Fashion Passion

For the first few years in Uganda, I would wait until my trips to the US to stock up on clothes, as I thought there were no options in Uganda to get quality, affordable clothing that suited my fashion.  I would buy a garment here and there from the market, but most of my wardrobe was brought back in suitcases from America.

This year, I've found a lot of pleasure in exploring the options in Uganda for buying and making clothes that I not only love, but allow me to exercise creativity while I stock my closet.  I've also come to be more conscious of my responsibility as a consumer within the clothing industry and I want to be sure my fashion reflects my values as well as my sense of expression.

Ideally, I'd love to check all these boxes while buying clothes in Uganda: expression of creativity, affordability, pieces I love, and responsibly-sourced garments.  Here are a few ways I've been able to do so:

1) Buy off the rack at a local designer's shop

I bought both of these shirts at OP Clothing's store at Prunes in Kololo, right off the rack.  Although most of the stock are clothes made of the very bold kitenge fabric, they also have some great basics.  These are both among my most comfortable and therefore most-worn shirts.

2) Choose your fabric, choose your design - use a tailor

I do my fair share of Pinterest browsing and, like so many other women, I have my style board that I wish mirrored my actual closet.  Earlier this year, I ran across Lemlem, an awesome brand that makes beautiful clothes with textiles from Ethiopia.  The only problem is...um...I can't afford anything on their website.  But I went ahead and "pinned" a few things, then took the pictures and some fabric I found in Kampala to OP Clothing.  Check out the results:

Original Lemlem design

African kikoy scarf found downtown Kampala

 

Final product!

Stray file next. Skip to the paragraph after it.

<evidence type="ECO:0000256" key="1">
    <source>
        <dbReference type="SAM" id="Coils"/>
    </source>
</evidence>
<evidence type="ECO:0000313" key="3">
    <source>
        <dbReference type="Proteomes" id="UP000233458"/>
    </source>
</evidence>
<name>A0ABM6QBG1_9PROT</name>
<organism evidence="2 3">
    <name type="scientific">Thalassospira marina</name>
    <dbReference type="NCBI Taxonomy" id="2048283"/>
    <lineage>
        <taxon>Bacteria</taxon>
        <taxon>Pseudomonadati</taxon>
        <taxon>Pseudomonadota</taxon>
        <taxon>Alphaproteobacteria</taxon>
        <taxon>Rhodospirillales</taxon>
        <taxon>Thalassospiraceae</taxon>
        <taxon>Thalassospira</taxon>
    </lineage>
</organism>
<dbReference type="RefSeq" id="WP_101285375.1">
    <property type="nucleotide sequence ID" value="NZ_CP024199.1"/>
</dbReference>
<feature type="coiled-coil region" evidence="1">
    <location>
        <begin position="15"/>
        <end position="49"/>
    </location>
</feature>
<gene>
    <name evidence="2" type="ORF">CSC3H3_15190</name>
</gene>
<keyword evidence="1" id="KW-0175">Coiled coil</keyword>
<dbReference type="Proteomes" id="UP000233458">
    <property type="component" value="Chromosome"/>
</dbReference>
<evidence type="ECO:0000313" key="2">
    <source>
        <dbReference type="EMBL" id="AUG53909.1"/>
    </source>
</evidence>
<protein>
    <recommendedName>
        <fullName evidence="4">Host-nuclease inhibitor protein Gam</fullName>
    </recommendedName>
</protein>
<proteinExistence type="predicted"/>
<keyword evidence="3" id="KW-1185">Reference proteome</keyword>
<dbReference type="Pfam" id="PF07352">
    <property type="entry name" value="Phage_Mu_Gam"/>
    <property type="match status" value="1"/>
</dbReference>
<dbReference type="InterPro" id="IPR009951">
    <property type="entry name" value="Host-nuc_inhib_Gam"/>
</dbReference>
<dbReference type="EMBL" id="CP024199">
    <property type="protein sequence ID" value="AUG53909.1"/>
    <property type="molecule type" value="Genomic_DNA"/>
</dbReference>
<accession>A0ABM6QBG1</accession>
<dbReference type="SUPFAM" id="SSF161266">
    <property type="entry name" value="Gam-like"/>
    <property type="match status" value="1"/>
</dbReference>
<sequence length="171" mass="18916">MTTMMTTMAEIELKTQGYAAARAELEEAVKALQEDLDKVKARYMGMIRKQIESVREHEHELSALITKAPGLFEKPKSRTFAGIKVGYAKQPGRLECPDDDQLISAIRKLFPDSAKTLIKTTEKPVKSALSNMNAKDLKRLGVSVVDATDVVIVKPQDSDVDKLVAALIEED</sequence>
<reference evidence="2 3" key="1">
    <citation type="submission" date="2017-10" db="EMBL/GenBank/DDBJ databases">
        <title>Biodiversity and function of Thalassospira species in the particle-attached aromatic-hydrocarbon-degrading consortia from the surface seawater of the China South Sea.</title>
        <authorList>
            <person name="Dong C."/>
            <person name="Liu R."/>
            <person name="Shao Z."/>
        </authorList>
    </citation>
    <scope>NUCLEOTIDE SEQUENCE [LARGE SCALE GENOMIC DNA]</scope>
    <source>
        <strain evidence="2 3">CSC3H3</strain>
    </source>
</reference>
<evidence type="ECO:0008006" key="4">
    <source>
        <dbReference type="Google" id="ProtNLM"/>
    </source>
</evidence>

Original Lemlem "Didi Poncho Dress" priced at $300

My version, make from Afican kikoy material found at the farmers' market

 

Lemlem design

My version

 

Found on Pinterest

3) Let someone else do the work

Do yourself a favor and follow FashionCorps on Facebook.  They scour the second-hard markets in Kampala and pick out all the goodies, then re-sell them and donate part of the profits to great charities.  Did you catch that?  This means you get to source your clothes ethically, support worthy charities, and find some great pieces.  I attended their sale last Saturday and snatched up some goodies for my belly to grow into over the next several months. (I had to rush and write this blog post or else I soon wouldn't be able to fit into some of these featured clothes.  I really had to suck it in for some of the pictures!)

4) Dive into the markets

Yes, Owino market might be a pain to get to and you will get grabbed and yelled at and you will have to bargain and search through lots of crappy options, BUT you really can find some gems in Kampala's markets!  And CHEAP gems at that.  I don't hesitate to buy a fixer-upper and take it to a tailor to alter or patch up for me (Or, in one case, buy a curtain and turn it into a kimono - see below!)  Sometimes you just have to see the potential that others could never see!  My suggestion: avoid Owino and head to Nakawa market.  I always seem to find something good there and it is much less hectic.  Here are a few of my finds, each for 2,000 shillings (less than $1):

 

This was originally a floor-length mumu/robe found in a pile at the market.  I had the sleeves cut off, and had it hemmed into a shirt and taken in at the sides.

 
 Phase 1: Curtain from Owino market

Phase 1: Curtain from Owino market

Phase 2: Kimono

Here's an outfit bought completely in Uganda - the leather shoes were bought for $4 on the side of the road, the jeans from Nakawa market, and the shirt from Fashioncorps.

How much do you want to go clothes hunting now?